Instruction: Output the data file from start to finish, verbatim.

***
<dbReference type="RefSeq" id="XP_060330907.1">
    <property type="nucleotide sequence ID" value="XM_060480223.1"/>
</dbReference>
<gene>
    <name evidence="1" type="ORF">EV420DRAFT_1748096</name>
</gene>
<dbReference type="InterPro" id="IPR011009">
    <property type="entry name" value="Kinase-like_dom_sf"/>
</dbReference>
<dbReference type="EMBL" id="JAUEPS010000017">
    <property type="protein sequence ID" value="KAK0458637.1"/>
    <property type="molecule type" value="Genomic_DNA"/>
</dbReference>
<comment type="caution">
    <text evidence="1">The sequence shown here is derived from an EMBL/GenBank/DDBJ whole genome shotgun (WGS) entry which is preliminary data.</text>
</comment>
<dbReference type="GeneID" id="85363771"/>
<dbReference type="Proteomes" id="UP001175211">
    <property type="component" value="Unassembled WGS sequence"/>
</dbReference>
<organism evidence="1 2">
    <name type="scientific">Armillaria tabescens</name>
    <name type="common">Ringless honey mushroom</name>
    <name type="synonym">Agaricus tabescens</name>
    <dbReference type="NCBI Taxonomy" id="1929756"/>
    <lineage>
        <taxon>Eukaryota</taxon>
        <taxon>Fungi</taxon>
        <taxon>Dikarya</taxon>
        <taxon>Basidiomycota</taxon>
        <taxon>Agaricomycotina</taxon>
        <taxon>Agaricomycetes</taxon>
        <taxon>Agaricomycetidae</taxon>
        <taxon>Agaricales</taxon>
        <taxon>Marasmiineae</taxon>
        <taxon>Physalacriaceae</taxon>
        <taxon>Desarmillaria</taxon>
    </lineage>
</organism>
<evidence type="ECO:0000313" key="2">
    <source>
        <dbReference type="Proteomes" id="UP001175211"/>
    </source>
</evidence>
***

<dbReference type="RefSeq" id="XP_060330907.1">
    <property type="nucleotide sequence ID" value="XM_060480223.1"/>
</dbReference>
<gene>
    <name evidence="1" type="ORF">EV420DRAFT_1748096</name>
</gene>
<dbReference type="InterPro" id="IPR011009">
    <property type="entry name" value="Kinase-like_dom_sf"/>
</dbReference>
<dbReference type="EMBL" id="JAUEPS010000017">
    <property type="protein sequence ID" value="KAK0458637.1"/>
    <property type="molecule type" value="Genomic_DNA"/>
</dbReference>
<comment type="caution">
    <text evidence="1">The sequence shown here is derived from an EMBL/GenBank/DDBJ whole genome shotgun (WGS) entry which is preliminary data.</text>
</comment>
<dbReference type="GeneID" id="85363771"/>
<dbReference type="Proteomes" id="UP001175211">
    <property type="component" value="Unassembled WGS sequence"/>
</dbReference>
<organism evidence="1 2">
    <name type="scientific">Armillaria tabescens</name>
    <name type="common">Ringless honey mushroom</name>
    <name type="synonym">Agaricus tabescens</name>
    <dbReference type="NCBI Taxonomy" id="1929756"/>
    <lineage>
        <taxon>Eukaryota</taxon>
        <taxon>Fungi</taxon>
        <taxon>Dikarya</taxon>
        <taxon>Basidiomycota</taxon>
        <taxon>Agaricomycotina</taxon>
        <taxon>Agaricomycetes</taxon>
        <taxon>Agaricomycetidae</taxon>
        <taxon>Agaricales</taxon>
        <taxon>Marasmiineae</taxon>
        <taxon>Physalacriaceae</taxon>
        <taxon>Desarmillaria</taxon>
    </lineage>
</organism>
<evidence type="ECO:0000313" key="2">
    <source>
        <dbReference type="Proteomes" id="UP001175211"/>
    </source>
</evidence>